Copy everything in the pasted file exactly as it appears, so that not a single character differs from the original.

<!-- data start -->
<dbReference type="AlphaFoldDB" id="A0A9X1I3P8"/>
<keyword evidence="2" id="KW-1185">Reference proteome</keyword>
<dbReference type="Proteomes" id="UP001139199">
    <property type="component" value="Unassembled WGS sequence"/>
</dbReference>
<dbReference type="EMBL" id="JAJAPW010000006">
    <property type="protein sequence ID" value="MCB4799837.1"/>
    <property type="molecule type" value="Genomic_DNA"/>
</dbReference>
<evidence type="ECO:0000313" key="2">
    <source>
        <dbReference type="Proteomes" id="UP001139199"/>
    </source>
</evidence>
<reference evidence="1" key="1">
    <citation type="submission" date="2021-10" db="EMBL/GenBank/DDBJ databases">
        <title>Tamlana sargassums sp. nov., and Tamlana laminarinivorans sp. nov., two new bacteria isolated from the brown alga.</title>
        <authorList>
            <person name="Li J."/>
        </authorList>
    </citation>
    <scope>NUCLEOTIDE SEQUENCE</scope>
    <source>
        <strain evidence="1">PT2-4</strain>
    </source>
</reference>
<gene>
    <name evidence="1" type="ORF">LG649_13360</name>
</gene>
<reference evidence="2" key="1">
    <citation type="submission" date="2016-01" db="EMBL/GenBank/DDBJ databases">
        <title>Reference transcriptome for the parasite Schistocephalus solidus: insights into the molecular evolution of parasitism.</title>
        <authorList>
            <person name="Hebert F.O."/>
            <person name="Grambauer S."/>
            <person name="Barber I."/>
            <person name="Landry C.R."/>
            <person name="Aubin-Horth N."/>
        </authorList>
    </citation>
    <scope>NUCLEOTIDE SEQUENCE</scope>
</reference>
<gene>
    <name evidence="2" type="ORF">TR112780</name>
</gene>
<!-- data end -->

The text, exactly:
<dbReference type="AlphaFoldDB" id="A0A9X1I3P8"/>
<keyword evidence="2" id="KW-1185">Reference proteome</keyword>
<dbReference type="Proteomes" id="UP001139199">
    <property type="component" value="Unassembled WGS sequence"/>
</dbReference>
<dbReference type="EMBL" id="JAJAPW010000006">
    <property type="protein sequence ID" value="MCB4799837.1"/>
    <property type="molecule type" value="Genomic_DNA"/>
</dbReference>
<evidence type="ECO:0000313" key="2">
    <source>
        <dbReference type="Proteomes" id="UP001139199"/>
    </source>
</evidence>
<reference evidence="1" key="1">
    <citation type="submission" date="2021-10" db="EMBL/GenBank/DDBJ databases">
        <title>Tamlana sargassums sp. nov., and Tamlana laminarinivorans sp. nov., two new bacteria isolated from the brown alga.</title>
        <authorList>
            <person name="Li J."/>
        </authorList>
    </citation>
    <scope>NUCLEOTIDE SEQUENCE</scope>
    <source>
        <strain evidence="1">PT2-4</strain>
    </source>
</reference>
<gene>
    <name evidence="1" type="ORF">LG649_13360</name>
</gene>
<reference evidence="2" key="1">
    <citation type="submission" date="2016-01" db="EMBL/GenBank/DDBJ databases">
        <title>Reference transcriptome for the parasite Schistocephalus solidus: insights into the molecular evolution of parasitism.</title>
        <authorList>
            <person name="Hebert F.O."/>
            <person name="Grambauer S."/>
            <person name="Barber I."/>
            <person name="Landry C.R."/>
            <person name="Aubin-Horth N."/>
        </authorList>
    </citation>
    <scope>NUCLEOTIDE SEQUENCE</scope>
</reference>
<gene>
    <name evidence="2" type="ORF">TR112780</name>
</gene>